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November 17th

Trump will have vast powers. He can thank Democrats for them.

    Liberals are understandably panicked about what Donald Trump can carry out. "We have a president-elect with authoritarian tendencies assuming a presidency that has never been more powerful," Franklin Foer wrote this past week in Slate. Trump will command not only a massive nuclear arsenal and the most robust military in history, but also the ability to wage numerous wars in secret and without congressional authorization; a ubiquitous system of electronic surveillance that can reach most forms of human communication and activity; and countless methods for shielding himself from judicial accountability, congressional oversight and the rule of law - exactly what the Constitution was created to prevent. Trump assumes the presidency "at the peak of its imperial powers," as Foer wrote.

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Stay angry America

    The ascendancy of Donald Trump is surprising, but it is not shocking. How could this have happened? Easily. We are not a society of angels. The poisons that Trump peddles have been loose in the land for a long time. For decades the Republican Party has played with this fire with increasing recklessness, until finally it surrendered to the ravaging flame. There was never anything "unimaginable" about the nasty anti-modern furies that carried this repulsive demagogue to the White House; more precisely, liberals appear to have suffered yet again from a failure of imagination. If our allegiance to the ideals of justice and equality and tolerance leaves us shocked at the persistent vitality of their opposites, then our idealism is parochial and naiive. This is a country of wildly different destinies, and the belief in equality does not make people equal: The unprecedented pace of change, the daze of historical acceleration in which we live, produces a sensation of insecurity, a terrible volatility, that often results in fear. Trump battened off working-class panic and white panic. He practices the politics of panic. He is not the first: There is a tradition of such politics in America. In the wake of its victory, we must attend to its causes. Why all this American panic?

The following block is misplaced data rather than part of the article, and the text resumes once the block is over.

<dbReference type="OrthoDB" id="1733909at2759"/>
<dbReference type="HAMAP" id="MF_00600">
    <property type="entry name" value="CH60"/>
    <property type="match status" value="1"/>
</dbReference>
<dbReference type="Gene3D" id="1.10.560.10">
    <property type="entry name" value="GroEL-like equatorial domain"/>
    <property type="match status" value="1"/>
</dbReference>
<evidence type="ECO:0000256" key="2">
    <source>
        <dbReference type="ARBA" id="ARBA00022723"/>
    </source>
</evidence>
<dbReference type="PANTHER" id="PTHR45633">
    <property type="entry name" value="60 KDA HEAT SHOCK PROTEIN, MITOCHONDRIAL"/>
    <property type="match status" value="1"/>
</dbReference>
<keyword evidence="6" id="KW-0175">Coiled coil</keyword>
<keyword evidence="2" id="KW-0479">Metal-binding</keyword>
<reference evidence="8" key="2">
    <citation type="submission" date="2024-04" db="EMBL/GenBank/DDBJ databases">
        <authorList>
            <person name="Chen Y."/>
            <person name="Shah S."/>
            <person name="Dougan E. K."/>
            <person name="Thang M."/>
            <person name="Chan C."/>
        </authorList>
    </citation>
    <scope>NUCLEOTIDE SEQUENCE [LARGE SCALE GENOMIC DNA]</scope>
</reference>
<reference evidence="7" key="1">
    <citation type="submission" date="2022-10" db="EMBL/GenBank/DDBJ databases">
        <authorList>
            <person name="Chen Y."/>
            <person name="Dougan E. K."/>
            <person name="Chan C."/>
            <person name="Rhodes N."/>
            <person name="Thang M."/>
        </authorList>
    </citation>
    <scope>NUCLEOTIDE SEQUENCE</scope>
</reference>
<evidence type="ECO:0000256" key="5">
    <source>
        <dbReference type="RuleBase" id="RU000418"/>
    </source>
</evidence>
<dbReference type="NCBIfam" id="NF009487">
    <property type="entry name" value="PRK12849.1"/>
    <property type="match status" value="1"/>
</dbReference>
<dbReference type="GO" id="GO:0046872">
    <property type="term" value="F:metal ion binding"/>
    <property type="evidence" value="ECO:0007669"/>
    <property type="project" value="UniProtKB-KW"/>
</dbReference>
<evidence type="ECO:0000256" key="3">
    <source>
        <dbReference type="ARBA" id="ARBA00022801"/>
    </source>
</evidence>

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Should the world get ready for Secretary of State Bolton?

    Who will be America's next secretary of state?

    Several names keep popping up on the list to become the top U.S. diplomat in the wake of Donald Trump's victory Tuesday. They include Newt Gingrich, former Speaker of the House and European history buff; Sen. Bob Corker, R-Tenn., chairman of the Senate Foreign Relations Committee; Richard Haas, the president of the Council on Foreign Relations and a former State Dept. official in the George W. Bush administration; and John Bolton, U.N. ambassador under Bush.

    Obviously, any one of these men - all veterans of the D.C. swamp Trump said he would drain - could be tapped. Corker, one Hill staffer says, was called out of a staff meeting to speak with Trump during the president-elect's visit to the Capitol on Wednesday; Haas briefed Trump on foreign policy last summer, though a source familiar with the Trump team says "Haas may be angling for the job, but it's not entirely clear."